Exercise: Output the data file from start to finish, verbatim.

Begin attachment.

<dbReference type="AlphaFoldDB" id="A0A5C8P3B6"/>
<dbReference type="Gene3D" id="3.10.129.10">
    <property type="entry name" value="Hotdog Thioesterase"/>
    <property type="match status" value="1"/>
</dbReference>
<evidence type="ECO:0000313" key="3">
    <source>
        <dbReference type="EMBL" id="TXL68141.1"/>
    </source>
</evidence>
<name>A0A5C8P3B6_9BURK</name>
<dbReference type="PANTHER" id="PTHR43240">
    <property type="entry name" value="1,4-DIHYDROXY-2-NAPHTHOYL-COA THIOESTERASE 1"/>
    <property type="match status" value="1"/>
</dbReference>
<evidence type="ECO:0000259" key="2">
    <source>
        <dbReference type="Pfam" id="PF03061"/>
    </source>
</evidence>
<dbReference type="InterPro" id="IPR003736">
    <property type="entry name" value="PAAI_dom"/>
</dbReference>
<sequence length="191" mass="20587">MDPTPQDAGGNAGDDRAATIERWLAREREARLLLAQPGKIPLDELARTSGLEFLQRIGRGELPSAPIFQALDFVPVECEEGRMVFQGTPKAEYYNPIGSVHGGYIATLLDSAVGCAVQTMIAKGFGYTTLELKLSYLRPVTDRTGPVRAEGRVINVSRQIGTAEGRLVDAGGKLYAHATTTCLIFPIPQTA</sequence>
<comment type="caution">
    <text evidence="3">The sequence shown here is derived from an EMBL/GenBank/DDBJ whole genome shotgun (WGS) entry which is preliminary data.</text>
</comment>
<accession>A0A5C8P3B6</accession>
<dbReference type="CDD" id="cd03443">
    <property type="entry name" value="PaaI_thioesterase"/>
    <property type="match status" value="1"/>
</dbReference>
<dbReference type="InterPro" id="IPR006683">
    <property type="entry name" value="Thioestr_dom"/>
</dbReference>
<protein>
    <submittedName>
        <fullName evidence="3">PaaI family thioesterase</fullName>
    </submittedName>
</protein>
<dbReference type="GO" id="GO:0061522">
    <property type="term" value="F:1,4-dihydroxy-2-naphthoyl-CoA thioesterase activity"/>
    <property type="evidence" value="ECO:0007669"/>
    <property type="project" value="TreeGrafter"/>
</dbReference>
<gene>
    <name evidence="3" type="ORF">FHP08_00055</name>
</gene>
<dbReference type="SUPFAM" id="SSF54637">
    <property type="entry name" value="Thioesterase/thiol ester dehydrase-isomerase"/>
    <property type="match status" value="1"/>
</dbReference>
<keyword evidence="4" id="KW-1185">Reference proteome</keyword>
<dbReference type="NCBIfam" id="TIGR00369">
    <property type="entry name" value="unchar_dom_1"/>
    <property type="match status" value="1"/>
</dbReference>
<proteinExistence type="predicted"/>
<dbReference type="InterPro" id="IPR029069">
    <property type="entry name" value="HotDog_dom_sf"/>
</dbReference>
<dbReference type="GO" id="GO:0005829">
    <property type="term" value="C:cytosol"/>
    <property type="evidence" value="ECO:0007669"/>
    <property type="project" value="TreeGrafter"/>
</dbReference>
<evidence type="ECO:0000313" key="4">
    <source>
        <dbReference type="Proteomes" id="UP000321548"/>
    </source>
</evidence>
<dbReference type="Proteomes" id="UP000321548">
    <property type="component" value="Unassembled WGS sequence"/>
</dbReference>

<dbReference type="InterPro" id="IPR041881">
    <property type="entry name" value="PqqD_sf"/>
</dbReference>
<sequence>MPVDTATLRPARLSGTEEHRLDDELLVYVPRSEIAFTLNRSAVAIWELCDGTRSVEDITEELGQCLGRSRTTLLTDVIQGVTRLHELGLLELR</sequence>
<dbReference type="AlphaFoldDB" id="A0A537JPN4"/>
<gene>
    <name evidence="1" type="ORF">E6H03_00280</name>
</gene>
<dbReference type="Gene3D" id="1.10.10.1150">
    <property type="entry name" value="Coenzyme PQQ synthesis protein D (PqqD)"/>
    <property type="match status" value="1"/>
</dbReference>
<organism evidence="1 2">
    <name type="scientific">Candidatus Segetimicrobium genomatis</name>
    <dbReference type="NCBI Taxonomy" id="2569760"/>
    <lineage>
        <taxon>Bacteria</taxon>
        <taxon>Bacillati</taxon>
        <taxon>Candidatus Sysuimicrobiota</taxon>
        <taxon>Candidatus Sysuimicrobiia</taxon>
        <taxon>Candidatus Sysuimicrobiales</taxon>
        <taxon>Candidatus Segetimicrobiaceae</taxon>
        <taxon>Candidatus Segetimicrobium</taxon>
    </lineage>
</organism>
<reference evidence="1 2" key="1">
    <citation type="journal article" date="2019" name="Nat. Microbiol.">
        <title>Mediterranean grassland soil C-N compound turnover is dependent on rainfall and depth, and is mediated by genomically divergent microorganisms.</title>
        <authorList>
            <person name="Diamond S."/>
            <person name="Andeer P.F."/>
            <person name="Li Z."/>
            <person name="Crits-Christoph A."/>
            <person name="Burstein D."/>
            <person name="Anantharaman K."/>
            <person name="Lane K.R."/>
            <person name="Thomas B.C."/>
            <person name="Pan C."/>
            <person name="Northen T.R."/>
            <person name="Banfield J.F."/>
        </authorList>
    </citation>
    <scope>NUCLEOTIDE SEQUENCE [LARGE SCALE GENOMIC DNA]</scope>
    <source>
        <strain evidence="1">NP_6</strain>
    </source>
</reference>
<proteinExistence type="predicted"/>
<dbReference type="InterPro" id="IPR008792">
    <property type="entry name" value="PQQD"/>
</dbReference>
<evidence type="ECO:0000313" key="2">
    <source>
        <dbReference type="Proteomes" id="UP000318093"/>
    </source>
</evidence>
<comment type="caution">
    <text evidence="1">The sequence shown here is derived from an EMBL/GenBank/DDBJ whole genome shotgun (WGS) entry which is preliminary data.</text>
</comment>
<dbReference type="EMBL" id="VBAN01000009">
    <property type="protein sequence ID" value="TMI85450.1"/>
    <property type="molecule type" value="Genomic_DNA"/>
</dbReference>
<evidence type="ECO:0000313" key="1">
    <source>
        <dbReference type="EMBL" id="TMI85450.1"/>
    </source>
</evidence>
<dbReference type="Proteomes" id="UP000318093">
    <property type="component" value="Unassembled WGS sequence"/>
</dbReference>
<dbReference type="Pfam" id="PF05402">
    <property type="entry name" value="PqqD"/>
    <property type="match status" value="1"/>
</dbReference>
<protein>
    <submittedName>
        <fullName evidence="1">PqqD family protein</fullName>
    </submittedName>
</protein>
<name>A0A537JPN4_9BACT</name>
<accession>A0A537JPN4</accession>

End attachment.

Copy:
<dbReference type="AlphaFoldDB" id="A0A5C8P3B6"/>
<dbReference type="Gene3D" id="3.10.129.10">
    <property type="entry name" value="Hotdog Thioesterase"/>
    <property type="match status" value="1"/>
</dbReference>
<evidence type="ECO:0000313" key="3">
    <source>
        <dbReference type="EMBL" id="TXL68141.1"/>
    </source>
</evidence>
<name>A0A5C8P3B6_9BURK</name>
<dbReference type="PANTHER" id="PTHR43240">
    <property type="entry name" value="1,4-DIHYDROXY-2-NAPHTHOYL-COA THIOESTERASE 1"/>
    <property type="match status" value="1"/>
</dbReference>
<evidence type="ECO:0000259" key="2">
    <source>
        <dbReference type="Pfam" id="PF03061"/>
    </source>
</evidence>
<dbReference type="InterPro" id="IPR003736">
    <property type="entry name" value="PAAI_dom"/>
</dbReference>
<sequence length="191" mass="20587">MDPTPQDAGGNAGDDRAATIERWLAREREARLLLAQPGKIPLDELARTSGLEFLQRIGRGELPSAPIFQALDFVPVECEEGRMVFQGTPKAEYYNPIGSVHGGYIATLLDSAVGCAVQTMIAKGFGYTTLELKLSYLRPVTDRTGPVRAEGRVINVSRQIGTAEGRLVDAGGKLYAHATTTCLIFPIPQTA</sequence>
<comment type="caution">
    <text evidence="3">The sequence shown here is derived from an EMBL/GenBank/DDBJ whole genome shotgun (WGS) entry which is preliminary data.</text>
</comment>
<accession>A0A5C8P3B6</accession>
<dbReference type="CDD" id="cd03443">
    <property type="entry name" value="PaaI_thioesterase"/>
    <property type="match status" value="1"/>
</dbReference>
<dbReference type="InterPro" id="IPR006683">
    <property type="entry name" value="Thioestr_dom"/>
</dbReference>
<protein>
    <submittedName>
        <fullName evidence="3">PaaI family thioesterase</fullName>
    </submittedName>
</protein>
<dbReference type="GO" id="GO:0061522">
    <property type="term" value="F:1,4-dihydroxy-2-naphthoyl-CoA thioesterase activity"/>
    <property type="evidence" value="ECO:0007669"/>
    <property type="project" value="TreeGrafter"/>
</dbReference>
<gene>
    <name evidence="3" type="ORF">FHP08_00055</name>
</gene>
<dbReference type="SUPFAM" id="SSF54637">
    <property type="entry name" value="Thioesterase/thiol ester dehydrase-isomerase"/>
    <property type="match status" value="1"/>
</dbReference>
<keyword evidence="4" id="KW-1185">Reference proteome</keyword>
<dbReference type="NCBIfam" id="TIGR00369">
    <property type="entry name" value="unchar_dom_1"/>
    <property type="match status" value="1"/>
</dbReference>
<proteinExistence type="predicted"/>
<dbReference type="InterPro" id="IPR029069">
    <property type="entry name" value="HotDog_dom_sf"/>
</dbReference>
<dbReference type="GO" id="GO:0005829">
    <property type="term" value="C:cytosol"/>
    <property type="evidence" value="ECO:0007669"/>
    <property type="project" value="TreeGrafter"/>
</dbReference>
<evidence type="ECO:0000313" key="4">
    <source>
        <dbReference type="Proteomes" id="UP000321548"/>
    </source>
</evidence>
<dbReference type="Proteomes" id="UP000321548">
    <property type="component" value="Unassembled WGS sequence"/>
</dbReference>

<dbReference type="InterPro" id="IPR041881">
    <property type="entry name" value="PqqD_sf"/>
</dbReference>
<sequence>MPVDTATLRPARLSGTEEHRLDDELLVYVPRSEIAFTLNRSAVAIWELCDGTRSVEDITEELGQCLGRSRTTLLTDVIQGVTRLHELGLLELR</sequence>
<dbReference type="AlphaFoldDB" id="A0A537JPN4"/>
<gene>
    <name evidence="1" type="ORF">E6H03_00280</name>
</gene>
<dbReference type="Gene3D" id="1.10.10.1150">
    <property type="entry name" value="Coenzyme PQQ synthesis protein D (PqqD)"/>
    <property type="match status" value="1"/>
</dbReference>
<organism evidence="1 2">
    <name type="scientific">Candidatus Segetimicrobium genomatis</name>
    <dbReference type="NCBI Taxonomy" id="2569760"/>
    <lineage>
        <taxon>Bacteria</taxon>
        <taxon>Bacillati</taxon>
        <taxon>Candidatus Sysuimicrobiota</taxon>
        <taxon>Candidatus Sysuimicrobiia</taxon>
        <taxon>Candidatus Sysuimicrobiales</taxon>
        <taxon>Candidatus Segetimicrobiaceae</taxon>
        <taxon>Candidatus Segetimicrobium</taxon>
    </lineage>
</organism>
<reference evidence="1 2" key="1">
    <citation type="journal article" date="2019" name="Nat. Microbiol.">
        <title>Mediterranean grassland soil C-N compound turnover is dependent on rainfall and depth, and is mediated by genomically divergent microorganisms.</title>
        <authorList>
            <person name="Diamond S."/>
            <person name="Andeer P.F."/>
            <person name="Li Z."/>
            <person name="Crits-Christoph A."/>
            <person name="Burstein D."/>
            <person name="Anantharaman K."/>
            <person name="Lane K.R."/>
            <person name="Thomas B.C."/>
            <person name="Pan C."/>
            <person name="Northen T.R."/>
            <person name="Banfield J.F."/>
        </authorList>
    </citation>
    <scope>NUCLEOTIDE SEQUENCE [LARGE SCALE GENOMIC DNA]</scope>
    <source>
        <strain evidence="1">NP_6</strain>
    </source>
</reference>
<proteinExistence type="predicted"/>
<dbReference type="InterPro" id="IPR008792">
    <property type="entry name" value="PQQD"/>
</dbReference>
<evidence type="ECO:0000313" key="2">
    <source>
        <dbReference type="Proteomes" id="UP000318093"/>
    </source>
</evidence>
<comment type="caution">
    <text evidence="1">The sequence shown here is derived from an EMBL/GenBank/DDBJ whole genome shotgun (WGS) entry which is preliminary data.</text>
</comment>
<dbReference type="EMBL" id="VBAN01000009">
    <property type="protein sequence ID" value="TMI85450.1"/>
    <property type="molecule type" value="Genomic_DNA"/>
</dbReference>
<evidence type="ECO:0000313" key="1">
    <source>
        <dbReference type="EMBL" id="TMI85450.1"/>
    </source>
</evidence>
<dbReference type="Proteomes" id="UP000318093">
    <property type="component" value="Unassembled WGS sequence"/>
</dbReference>
<dbReference type="Pfam" id="PF05402">
    <property type="entry name" value="PqqD"/>
    <property type="match status" value="1"/>
</dbReference>
<protein>
    <submittedName>
        <fullName evidence="1">PqqD family protein</fullName>
    </submittedName>
</protein>
<name>A0A537JPN4_9BACT</name>
<accession>A0A537JPN4</accession>